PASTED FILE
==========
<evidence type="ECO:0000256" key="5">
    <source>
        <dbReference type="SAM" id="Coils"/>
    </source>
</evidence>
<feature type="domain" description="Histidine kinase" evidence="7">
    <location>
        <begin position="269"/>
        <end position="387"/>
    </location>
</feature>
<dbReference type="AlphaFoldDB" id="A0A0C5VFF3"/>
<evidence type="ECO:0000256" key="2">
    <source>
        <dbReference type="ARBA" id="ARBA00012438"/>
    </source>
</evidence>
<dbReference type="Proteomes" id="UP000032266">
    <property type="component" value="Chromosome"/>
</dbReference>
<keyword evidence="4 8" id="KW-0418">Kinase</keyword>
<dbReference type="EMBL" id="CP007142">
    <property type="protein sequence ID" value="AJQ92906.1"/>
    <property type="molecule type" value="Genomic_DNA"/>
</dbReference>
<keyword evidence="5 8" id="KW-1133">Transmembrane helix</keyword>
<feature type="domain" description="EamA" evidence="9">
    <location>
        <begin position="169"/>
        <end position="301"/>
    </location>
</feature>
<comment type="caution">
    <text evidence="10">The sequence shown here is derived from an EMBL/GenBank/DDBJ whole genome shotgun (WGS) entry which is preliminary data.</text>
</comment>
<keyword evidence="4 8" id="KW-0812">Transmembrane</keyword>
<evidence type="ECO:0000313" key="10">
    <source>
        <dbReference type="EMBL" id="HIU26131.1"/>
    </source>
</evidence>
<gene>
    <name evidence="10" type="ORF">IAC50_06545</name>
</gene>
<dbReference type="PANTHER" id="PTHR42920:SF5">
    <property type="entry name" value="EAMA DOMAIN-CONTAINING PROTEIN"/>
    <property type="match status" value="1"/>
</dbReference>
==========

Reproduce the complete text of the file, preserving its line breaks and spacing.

<evidence type="ECO:0000256" key="5">
    <source>
        <dbReference type="SAM" id="Coils"/>
    </source>
</evidence>
<feature type="domain" description="Histidine kinase" evidence="7">
    <location>
        <begin position="269"/>
        <end position="387"/>
    </location>
</feature>
<dbReference type="AlphaFoldDB" id="A0A0C5VFF3"/>
<evidence type="ECO:0000256" key="2">
    <source>
        <dbReference type="ARBA" id="ARBA00012438"/>
    </source>
</evidence>
<dbReference type="Proteomes" id="UP000032266">
    <property type="component" value="Chromosome"/>
</dbReference>
<keyword evidence="4 8" id="KW-0418">Kinase</keyword>
<dbReference type="EMBL" id="CP007142">
    <property type="protein sequence ID" value="AJQ92906.1"/>
    <property type="molecule type" value="Genomic_DNA"/>
</dbReference>
<keyword evidence="5 8" id="KW-1133">Transmembrane helix</keyword>
<feature type="domain" description="EamA" evidence="9">
    <location>
        <begin position="169"/>
        <end position="301"/>
    </location>
</feature>
<comment type="caution">
    <text evidence="10">The sequence shown here is derived from an EMBL/GenBank/DDBJ whole genome shotgun (WGS) entry which is preliminary data.</text>
</comment>
<keyword evidence="4 8" id="KW-0812">Transmembrane</keyword>
<evidence type="ECO:0000313" key="10">
    <source>
        <dbReference type="EMBL" id="HIU26131.1"/>
    </source>
</evidence>
<gene>
    <name evidence="10" type="ORF">IAC50_06545</name>
</gene>
<dbReference type="PANTHER" id="PTHR42920:SF5">
    <property type="entry name" value="EAMA DOMAIN-CONTAINING PROTEIN"/>
    <property type="match status" value="1"/>
</dbReference>